X-Men vs. Street Fighter was the first game in the VS. fighting game series by Capcom. It came out for the CPS-2 arcade system towards the end of 1996.

It was the next step in the fighting system started in X-Men, Children of the Atom and was preceded by Marvel Super Heroes. It is slightly different from the Alpha Series (under which I think DarkStalkers and the like falls) It gains the following advantages over previous games:
  • Air recovery: Unlike the previous two games, you could not recover into a move in the air. In XVSF, you could be hit in the air (even in an Air combo, and still recover out to a move).
  • Push Guarding: For the first time, you could repel and enemy with a guard. This solves the problem in Marvel Super Heroes whereby a person could get stuck in the corner by a mean player. You can now force a player away with a guard.
  • Aerial Supers: You can now super in the air starting with this member in the series. You could do special moves in the air, but not supers.
  • Tag: Of course, the main point of the game is to be able to tag another team mate in, so that the other one can heal, while one is fighting. This leads to an in interesting new set of strategies based on healing, when to tag, and matching up the right opponent. You can also do a tag-team special, which does quite a lot of damage.
  • Constant levels of super-move energy: In Marvel Super Heroes, people could max out their energy at different levels (number of times through the bar). Now, the max is three for all characters.
  • You can super after a round was over: There is a well-known trick whereby pressing the start button will allow you to "kick someone while they are down". During that time previously, all special moves where turned off. In XVSF, you can now do special moves (hadoken, and supers)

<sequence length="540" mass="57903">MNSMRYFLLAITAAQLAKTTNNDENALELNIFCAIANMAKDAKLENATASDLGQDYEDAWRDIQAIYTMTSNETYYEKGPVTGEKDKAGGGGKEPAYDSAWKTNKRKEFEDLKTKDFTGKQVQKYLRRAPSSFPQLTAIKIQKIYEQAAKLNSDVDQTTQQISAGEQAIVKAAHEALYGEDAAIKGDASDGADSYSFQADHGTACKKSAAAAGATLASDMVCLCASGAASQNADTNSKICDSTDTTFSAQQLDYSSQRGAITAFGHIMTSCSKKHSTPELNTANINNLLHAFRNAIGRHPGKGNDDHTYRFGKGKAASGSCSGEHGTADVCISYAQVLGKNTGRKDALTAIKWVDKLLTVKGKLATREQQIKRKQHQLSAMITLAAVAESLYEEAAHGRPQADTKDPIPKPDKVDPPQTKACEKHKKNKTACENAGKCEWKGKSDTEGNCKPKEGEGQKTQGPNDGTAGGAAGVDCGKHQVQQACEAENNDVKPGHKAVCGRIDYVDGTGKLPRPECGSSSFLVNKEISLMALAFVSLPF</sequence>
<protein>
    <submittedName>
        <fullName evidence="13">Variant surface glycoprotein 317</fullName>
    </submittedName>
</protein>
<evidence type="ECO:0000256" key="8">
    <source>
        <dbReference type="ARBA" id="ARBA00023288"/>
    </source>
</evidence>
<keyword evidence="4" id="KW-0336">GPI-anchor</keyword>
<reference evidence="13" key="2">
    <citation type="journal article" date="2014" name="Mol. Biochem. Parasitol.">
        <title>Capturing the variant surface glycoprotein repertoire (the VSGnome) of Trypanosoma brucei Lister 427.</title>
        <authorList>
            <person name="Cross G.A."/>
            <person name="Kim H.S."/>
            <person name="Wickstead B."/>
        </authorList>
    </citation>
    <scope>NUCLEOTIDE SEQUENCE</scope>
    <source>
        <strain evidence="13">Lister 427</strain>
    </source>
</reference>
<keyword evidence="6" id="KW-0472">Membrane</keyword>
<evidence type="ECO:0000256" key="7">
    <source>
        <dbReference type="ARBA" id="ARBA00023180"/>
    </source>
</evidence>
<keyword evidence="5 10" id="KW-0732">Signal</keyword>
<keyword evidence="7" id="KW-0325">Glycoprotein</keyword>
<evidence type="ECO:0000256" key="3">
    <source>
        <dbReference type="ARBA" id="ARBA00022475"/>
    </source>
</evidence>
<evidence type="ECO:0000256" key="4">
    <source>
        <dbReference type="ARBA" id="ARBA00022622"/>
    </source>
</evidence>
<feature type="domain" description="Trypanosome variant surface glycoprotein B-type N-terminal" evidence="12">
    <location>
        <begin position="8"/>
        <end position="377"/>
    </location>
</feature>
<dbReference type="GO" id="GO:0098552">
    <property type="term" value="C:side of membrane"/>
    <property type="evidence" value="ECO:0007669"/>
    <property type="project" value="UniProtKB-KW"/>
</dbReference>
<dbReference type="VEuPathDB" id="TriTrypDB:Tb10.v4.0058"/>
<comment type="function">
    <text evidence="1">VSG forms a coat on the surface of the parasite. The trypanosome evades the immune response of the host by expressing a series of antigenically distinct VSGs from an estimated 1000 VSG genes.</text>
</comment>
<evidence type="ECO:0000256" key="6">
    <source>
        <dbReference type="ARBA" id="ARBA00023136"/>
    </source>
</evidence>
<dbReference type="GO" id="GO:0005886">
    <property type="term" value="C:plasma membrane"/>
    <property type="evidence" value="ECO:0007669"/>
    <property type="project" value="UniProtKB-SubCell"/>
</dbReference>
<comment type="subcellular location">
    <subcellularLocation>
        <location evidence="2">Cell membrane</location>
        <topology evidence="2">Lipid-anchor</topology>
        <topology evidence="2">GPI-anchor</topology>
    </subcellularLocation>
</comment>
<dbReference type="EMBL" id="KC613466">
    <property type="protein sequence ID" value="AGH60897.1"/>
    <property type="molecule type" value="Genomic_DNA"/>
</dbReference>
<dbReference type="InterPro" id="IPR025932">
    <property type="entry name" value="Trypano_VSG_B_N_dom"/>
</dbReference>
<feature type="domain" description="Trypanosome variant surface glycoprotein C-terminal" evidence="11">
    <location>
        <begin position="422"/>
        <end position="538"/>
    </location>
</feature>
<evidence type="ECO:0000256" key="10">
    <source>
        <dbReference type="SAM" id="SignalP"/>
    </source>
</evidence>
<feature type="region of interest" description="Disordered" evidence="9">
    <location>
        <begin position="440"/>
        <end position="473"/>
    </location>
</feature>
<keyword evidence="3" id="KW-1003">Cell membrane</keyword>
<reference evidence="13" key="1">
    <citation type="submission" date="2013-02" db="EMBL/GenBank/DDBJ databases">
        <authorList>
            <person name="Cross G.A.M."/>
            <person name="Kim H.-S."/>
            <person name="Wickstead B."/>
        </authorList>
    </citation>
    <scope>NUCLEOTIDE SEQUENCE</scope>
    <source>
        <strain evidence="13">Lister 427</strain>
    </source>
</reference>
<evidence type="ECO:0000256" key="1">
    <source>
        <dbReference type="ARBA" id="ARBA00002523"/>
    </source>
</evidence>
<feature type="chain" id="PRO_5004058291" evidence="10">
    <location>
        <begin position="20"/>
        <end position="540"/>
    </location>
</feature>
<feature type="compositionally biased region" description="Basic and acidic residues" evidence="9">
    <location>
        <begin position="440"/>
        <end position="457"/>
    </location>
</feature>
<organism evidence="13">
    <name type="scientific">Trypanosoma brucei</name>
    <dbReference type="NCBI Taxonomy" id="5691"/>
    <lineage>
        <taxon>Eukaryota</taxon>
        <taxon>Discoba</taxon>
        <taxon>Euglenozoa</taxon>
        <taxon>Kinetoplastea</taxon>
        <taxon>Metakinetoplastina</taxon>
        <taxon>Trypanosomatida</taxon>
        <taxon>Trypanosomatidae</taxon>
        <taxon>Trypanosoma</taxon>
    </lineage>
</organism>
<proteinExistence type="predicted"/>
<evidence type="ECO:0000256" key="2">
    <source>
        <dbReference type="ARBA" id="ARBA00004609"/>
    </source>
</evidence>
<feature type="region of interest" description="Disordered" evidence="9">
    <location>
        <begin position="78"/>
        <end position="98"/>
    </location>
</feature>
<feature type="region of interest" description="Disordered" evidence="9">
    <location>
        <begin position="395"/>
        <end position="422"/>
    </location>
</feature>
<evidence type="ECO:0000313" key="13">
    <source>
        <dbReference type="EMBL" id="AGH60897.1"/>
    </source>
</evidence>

• Less lead in time to special moves: It is easier to get finishing moves (supers) off more quickly. there is some lead in time to it, but it is not active time (IE: the player cannot react in the time you wind up, the screen goes dark). This leads to a more finishing move-heavy game (see issues below), but it makes them less frustrating to use than ones in Marvel Super Heroes, or Children of the Atom.
  • Better animation: There are clearly better animations to the characters in this later and more advanced game. There are more frames to each animation.
What are now gone from previous games in the series:
  • Infinity counters: You can now push guard, or a normal counter. Infinity counters were good ways to get gems and such before, but are now not worth it. Thankfully, this feature is gone.
  • Gems: They were unbalancing for characters who had easy special moves (Wolverine). They are now thankfully gone.
The game is a lot of fun, with a huge cast of characters to choose from:
  • Magneto: This magneto is basically the same from MSH. He is a good beginner character
  • Sabretooth: Not a great character, with some odd timing. His supers are slow, and he's awful tall
  • Gambit: His first appearance in a fighting game, Gambit is over powered, and has the strongest super in the game (he also has a known way to cause 100% damage).
  • Wolverine: Wolverine appears to be the same as every other Wolverine in all of the games. (Possibly without his drill claw.